COULD the lack of audience not be as a result of poor handling of storylines and presentations? Adenugba who has directed high profile and complex plays such as the Hiss by J.P Clark and some of Wole Soyinka’s plays answered in the negative, stressing that even with popular faces that cut across TV soaps and movies, the audience would still be apathetic.
“We introduced light comedy and musical shows before our plays. Abridged long plays and adopted some to current realities, as strategies to woe audience, but the situation remains the same,” he said.
Adenugba disclosed that there are other challenges, which include a playwright withdrawing permission for his or her play to be directed by you, simply because he feels the upcoming director is not capable to do so. This he disclosed has been the reason most troupes would go for a Wole Soyinka, Femi Osofisan or J.P Clarke’s plays. They will give you permission to use their plays, so far, the messages are not altered. For Olawale Olabanji of Theatre On The Mainland Series (TOMS), the issue goes back to our school system and until we get it right from there, we will continue to wallow in despair.
Olabanji queried a situation where some secondary schools would teach Literature-in-English without making the students to perform a play, so, theatre appreciation and following begins from there.
According to him, “theatre performance is part of our culture, going back to the days of storytelling in moonlit nights, where children would gather at the open grounds and act a play. But today, all that is gone and the social media have taken over. He noted that he introduced Theatre-in-3D (3 dimension) as a way of making the audience to feel they are part of the characters on stage.”
He said, “this gives the audience the feeling that they are part of the cast; it would make anyone happy be on stage, play simple role and go back to the audience to watch other parts played out. The theory was working attracting audience from as far as Badagry and other places to our venue, then, at Yaba, but the experiment failed because of poor funding, as I was doing it all alone.
“With this situation, we need not expect much from the audience. In fact, if we must tell ourselves the home truth, you will be shocked to hear that about 50 to 60 per cent of even the audience in our shows are made up of the family members or friends of the cast and crew,” he said.
On the way out, Olabanji aside calling for plays to be read and studied right from the primary schools, wants government create more entertainment centres where upcoming directors, either for those performing in our local languages and others can use, adding that the present ones are not enough. The theatre director noted his troupe chose to perform in unconventional places, including hotels and restaurant as way to revamp live theatre culture. He disclosed that waning audience is not only limited to performances put up by upcoming theatre directors but cut across all the theatre scenes.
Commenting on venues, Ifeanyi Eziukwu, founder and play director of Just Theatre House (JTH) revealed that greater part of the money realise on a play go for the payment of venues, which do not come cheap. “It is easier for a camel to pass through the eye of a needle than for the owners of some venues to allow upcoming directors to perform in their facility, adding that such owners would not openly say no to their request to use their facilities, but would increase the rent to chase them away. He commended the authorities of Terra Kulture who before the re-innovation of the facility had been the saving grace and called for good spirited Nigerians to emulate her, saying live theatre mirrors the society; bring what is current happening to the fore for discussions,” he noted.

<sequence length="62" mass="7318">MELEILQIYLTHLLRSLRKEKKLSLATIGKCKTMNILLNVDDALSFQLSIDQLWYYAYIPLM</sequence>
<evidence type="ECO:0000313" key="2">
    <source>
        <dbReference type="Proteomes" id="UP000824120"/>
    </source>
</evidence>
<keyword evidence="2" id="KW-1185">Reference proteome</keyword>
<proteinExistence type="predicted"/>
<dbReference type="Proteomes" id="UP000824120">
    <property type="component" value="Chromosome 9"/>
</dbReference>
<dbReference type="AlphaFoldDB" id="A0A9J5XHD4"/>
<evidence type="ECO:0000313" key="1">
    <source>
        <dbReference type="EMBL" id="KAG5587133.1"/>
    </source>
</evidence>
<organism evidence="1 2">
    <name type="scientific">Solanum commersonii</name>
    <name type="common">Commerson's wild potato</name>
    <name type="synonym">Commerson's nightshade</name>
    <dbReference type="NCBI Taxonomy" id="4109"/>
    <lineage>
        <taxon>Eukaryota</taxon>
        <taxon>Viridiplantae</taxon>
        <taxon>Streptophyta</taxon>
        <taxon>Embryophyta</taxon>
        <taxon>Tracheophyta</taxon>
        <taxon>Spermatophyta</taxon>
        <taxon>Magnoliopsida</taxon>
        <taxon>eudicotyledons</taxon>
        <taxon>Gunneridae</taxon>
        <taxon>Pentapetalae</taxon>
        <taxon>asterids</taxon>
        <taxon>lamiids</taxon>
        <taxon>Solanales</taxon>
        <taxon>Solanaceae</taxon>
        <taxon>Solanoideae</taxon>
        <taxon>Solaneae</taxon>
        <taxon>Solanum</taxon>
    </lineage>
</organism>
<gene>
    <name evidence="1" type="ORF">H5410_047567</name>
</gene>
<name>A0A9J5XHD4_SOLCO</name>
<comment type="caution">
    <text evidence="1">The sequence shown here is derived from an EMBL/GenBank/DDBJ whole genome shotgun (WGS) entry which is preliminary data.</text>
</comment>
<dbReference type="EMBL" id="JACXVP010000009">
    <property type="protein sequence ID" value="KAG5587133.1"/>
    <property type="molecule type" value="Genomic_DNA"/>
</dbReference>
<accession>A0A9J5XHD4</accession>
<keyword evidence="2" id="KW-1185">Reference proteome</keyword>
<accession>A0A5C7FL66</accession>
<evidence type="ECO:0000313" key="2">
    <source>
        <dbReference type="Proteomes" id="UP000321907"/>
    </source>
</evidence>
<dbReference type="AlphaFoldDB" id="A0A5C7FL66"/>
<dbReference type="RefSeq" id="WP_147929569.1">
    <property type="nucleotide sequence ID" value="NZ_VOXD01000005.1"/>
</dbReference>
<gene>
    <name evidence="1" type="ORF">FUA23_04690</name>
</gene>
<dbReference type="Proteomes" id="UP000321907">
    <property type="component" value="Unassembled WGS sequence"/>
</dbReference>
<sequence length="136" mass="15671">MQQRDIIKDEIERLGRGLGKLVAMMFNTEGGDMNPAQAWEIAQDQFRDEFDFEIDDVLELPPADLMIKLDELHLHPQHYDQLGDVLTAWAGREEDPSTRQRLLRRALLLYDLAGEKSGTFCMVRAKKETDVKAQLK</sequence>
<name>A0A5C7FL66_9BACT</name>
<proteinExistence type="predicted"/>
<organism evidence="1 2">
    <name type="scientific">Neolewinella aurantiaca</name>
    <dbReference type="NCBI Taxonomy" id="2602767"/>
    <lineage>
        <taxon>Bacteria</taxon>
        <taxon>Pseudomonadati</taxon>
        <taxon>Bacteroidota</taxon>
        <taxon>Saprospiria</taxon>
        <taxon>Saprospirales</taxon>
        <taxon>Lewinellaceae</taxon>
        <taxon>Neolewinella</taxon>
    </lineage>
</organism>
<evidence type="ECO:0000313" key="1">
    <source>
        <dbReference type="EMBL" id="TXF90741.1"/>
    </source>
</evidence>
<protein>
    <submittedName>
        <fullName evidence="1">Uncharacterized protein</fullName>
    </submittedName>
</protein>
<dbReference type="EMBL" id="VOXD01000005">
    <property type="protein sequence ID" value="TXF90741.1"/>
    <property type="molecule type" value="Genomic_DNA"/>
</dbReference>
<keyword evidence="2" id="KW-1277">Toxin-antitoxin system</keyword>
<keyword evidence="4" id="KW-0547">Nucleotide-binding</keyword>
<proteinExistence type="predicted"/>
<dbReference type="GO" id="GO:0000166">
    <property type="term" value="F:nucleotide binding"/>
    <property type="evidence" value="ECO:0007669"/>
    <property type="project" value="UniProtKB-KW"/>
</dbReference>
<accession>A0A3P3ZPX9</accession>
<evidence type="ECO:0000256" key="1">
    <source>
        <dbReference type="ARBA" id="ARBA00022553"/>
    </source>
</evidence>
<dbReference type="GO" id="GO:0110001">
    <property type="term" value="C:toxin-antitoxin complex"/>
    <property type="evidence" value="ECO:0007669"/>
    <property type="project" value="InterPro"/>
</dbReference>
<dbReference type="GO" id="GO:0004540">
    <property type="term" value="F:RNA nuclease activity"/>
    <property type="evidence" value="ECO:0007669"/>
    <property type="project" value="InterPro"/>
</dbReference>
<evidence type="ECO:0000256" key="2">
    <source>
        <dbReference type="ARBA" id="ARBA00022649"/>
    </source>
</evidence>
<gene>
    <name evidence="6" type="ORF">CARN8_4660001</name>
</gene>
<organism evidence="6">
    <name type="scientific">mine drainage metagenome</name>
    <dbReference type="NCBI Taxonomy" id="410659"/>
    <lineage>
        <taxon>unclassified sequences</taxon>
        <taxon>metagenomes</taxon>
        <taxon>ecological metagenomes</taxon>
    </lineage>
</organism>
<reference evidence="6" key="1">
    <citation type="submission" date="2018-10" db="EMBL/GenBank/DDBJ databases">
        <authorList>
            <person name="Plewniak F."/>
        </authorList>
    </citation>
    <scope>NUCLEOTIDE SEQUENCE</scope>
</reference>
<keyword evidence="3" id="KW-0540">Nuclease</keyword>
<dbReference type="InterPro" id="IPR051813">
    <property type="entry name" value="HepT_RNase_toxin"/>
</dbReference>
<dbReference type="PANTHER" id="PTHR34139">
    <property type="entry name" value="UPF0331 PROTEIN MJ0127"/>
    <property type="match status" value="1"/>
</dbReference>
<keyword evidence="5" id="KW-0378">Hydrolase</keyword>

The arrowhead of JTH disclosed that his Theatre-in-the-Cinema initiative is one of the ways to attract people to watch live performances, especially new play. According to him, the initiative give anyone coming to the cinema an option to the big screen pictures, it tells them that apart from watching movies, they can watch live plays, meet with the characters on stage flesh and blood and relate with the story.“It is a way of saying if the people would not come to the theatre, the theatre would go to them. It is my innovative and people are gradually beginning to key into it,” he noted.
On how he is swimming the murky waters, Ikenna Jude Okpala, Creative Director, Wazobia Theatre House (WTH), disclosed that he cannot leave the scene because of the challenges that abound, adding, these challenges toughen people like him, making them to forge ahead and to look for more creative ways to remain afloat. To maintain his audience, he performs both the plays of established playwrights and upcoming ones.
Other directors have also identified disparity between the upcoming directors and the professionals in terms of hiring space. They alleged managers of venues, including the Musical Society of Nigeria (MUSON), would never give any of them space to perform there. According to them, the fee for hiring the place is enough for them to put up five or six performances at some locations in the Mainland. They disclosed that the high rent limits audience from that axis to watch them and would want some discounts to be given to enable them put plays there.
Finding how much they have mingled with the Lagos State Art and Culture Council centres, the directors say they are no better, stressing that taking their troupes there put them at loggerheads with some of the council’s senior staff who believe the upcoming directors have come to take their jobs.
“They are not supportive. They see us as their competitors and would secretly do anything to discourage us from using of their facility, even though in the open they smile at us, giving the impression that we are partners in progress. For us, it is better performing in open spaces, the streets and any other I can think of than face the hostility of the staff, even to our audience,” one of the directors said.
With these impediments one would expect these young producers and directors to have left the stage for a more lucrative ventures, but Eziukwu like others said it is not easy leaving what that runs in one’s blood. According to them, the rule of the game remains visibility and sustenance and with time fortune will smile at them.